Bye-bye Giraph-Gremlin, Hello Hadoop-Gremlin with GiraphGraphComputer Support

Bye-bye Giraph-Gremlin, Hello Hadoop-Gremlin with GiraphGraphComputer Support by Marko A. Rodriguez.

There are days when I wonder if Marko ever sleeps or if the problem of human cloning has already been solved.

This is one of those day:

The other day Dan LaRocque and I were working on a Hadoop-based GraphComputer for Titan so we could do bulk loading into Titan. First we wrote the BulkLoading VertexProgram: bulkloader/
…and then realized, “huh, we can just execute this with GiraphGraph. Huh! We can just execute this with TinkerGraph!” In fact, as a side note, the BulkLoaderVertexProgram is general enough to work for any TinkerPop Graph.

So great, we can just use GiraphGraph (or any other TinkerPop implementation that has a GraphComputer (e.g. TinkerGraph)). However, Titan is all about scale and when the size of your graph is larger than the total RAM in your cluster, we will still need a MapReduce-based GraphComputer. Thinking over this, it was realized: Giraph-Gremlin is very little Giraph and mostly just Hadoop — InputFormats, HDFS interactions, MapReduce wrappers, Configuration manipulations, etc. Why not make GiraphGraphComputer just a particular GraphComputer supported by Gremlin-Hadoop (a new package).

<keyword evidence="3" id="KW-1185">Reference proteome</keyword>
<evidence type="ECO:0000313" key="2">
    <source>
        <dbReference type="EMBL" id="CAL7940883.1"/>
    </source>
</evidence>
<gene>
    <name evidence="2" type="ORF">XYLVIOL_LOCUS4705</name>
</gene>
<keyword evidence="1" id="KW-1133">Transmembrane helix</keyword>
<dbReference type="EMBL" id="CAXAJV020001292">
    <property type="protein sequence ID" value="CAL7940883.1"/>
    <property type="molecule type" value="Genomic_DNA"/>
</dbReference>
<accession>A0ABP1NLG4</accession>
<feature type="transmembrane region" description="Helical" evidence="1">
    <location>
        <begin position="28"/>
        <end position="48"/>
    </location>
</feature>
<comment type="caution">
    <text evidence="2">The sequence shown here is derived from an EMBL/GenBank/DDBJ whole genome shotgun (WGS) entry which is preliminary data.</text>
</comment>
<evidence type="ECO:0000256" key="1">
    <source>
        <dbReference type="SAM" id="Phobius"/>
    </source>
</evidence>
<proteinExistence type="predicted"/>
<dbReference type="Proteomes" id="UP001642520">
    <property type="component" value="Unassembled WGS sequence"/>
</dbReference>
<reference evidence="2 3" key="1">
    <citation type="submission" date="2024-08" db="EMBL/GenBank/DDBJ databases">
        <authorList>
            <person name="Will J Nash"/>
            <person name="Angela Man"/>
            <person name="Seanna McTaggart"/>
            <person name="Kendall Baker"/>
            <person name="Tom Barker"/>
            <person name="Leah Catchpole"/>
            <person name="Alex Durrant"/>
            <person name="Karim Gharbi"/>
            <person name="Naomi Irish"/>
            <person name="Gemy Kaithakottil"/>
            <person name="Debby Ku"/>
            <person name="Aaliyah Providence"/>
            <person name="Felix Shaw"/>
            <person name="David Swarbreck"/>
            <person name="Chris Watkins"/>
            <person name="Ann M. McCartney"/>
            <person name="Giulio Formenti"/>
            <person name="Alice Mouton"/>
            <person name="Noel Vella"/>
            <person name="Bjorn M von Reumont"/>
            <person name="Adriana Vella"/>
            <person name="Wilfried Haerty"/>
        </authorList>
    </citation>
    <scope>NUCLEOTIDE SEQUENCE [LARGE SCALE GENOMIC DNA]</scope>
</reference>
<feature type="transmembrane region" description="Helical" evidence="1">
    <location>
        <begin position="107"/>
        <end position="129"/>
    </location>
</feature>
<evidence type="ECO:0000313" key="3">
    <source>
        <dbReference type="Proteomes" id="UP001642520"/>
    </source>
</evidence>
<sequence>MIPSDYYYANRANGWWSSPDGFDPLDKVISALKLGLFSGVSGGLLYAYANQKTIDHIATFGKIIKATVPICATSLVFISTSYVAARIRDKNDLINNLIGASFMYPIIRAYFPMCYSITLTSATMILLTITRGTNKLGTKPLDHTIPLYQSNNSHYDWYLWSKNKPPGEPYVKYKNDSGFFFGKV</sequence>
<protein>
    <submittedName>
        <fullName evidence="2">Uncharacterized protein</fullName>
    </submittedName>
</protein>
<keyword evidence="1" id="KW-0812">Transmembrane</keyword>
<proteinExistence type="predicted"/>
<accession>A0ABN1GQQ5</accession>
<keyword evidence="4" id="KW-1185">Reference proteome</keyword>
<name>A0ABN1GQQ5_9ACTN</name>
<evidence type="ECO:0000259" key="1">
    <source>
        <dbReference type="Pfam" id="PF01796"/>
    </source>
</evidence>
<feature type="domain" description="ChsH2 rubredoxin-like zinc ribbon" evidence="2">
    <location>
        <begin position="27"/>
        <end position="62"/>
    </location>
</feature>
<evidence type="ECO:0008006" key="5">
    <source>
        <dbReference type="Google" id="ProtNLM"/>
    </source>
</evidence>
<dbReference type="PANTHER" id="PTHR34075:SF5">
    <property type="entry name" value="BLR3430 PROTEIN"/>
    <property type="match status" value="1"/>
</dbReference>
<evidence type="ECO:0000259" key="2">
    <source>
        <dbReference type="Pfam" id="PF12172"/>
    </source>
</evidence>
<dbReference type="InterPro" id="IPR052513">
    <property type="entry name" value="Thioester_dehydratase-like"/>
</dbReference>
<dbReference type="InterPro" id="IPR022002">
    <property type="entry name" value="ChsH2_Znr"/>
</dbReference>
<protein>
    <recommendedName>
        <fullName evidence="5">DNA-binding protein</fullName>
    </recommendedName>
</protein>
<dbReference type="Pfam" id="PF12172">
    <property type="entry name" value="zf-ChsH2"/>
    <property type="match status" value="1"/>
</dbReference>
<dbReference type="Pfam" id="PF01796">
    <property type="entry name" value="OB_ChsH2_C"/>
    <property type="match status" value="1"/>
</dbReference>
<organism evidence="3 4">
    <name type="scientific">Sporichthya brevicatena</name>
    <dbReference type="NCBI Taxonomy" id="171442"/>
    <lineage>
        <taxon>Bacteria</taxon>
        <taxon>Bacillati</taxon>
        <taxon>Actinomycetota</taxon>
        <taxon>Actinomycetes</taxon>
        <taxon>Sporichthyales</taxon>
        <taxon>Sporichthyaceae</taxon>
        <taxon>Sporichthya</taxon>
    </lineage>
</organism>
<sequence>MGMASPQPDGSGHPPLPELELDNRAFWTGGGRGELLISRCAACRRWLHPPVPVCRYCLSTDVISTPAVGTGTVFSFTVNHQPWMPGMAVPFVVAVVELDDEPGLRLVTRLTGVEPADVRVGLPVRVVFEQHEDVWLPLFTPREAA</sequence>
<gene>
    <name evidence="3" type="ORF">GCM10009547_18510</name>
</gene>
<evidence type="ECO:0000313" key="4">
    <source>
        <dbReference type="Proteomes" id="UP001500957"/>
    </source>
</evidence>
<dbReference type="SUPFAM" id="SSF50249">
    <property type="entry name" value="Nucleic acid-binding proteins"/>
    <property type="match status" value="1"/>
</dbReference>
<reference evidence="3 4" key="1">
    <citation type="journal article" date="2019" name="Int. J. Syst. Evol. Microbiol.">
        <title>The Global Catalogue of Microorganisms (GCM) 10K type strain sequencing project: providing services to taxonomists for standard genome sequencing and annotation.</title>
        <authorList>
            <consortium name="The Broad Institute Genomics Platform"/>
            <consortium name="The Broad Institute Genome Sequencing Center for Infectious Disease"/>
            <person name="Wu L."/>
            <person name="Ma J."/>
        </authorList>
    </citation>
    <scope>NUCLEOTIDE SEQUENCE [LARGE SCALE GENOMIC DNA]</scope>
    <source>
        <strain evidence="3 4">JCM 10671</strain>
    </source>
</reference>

With that, Giraph-Gremlin no longer exists. Hadoop-Gremlin now exists. Hadoop-Gremlin behaves the exact same way as Giraph-Gremlin, save that we will be adding a MapReduceGraphComputer to Hadoop-Gremlin. In this way, Hadoop-Gremlin will support two GraphComputer: GiraphGraphComputer and MapReduceGraphComputer.

The master/ branch is updated and the docs for Giraph have been re-written, though I suspect there will be some dangling references in the docs here and there for a while.

Up next, Matthias and I will create MapReduceGraphComputer that is smart about “partitioned vertices” — so you don’t get the Faunus scene where if a vertex doesn’t fit in memory, an exception. This will allow vertices with as many edges as you want (though your data model is probably shotty if you have 100s of millions of edges on one vertex 😉 ……………….. Matthias will be driving that effort and I’m excited to learn about the theory of vertex partitioning (i.e. splitting a single vertex across machines).


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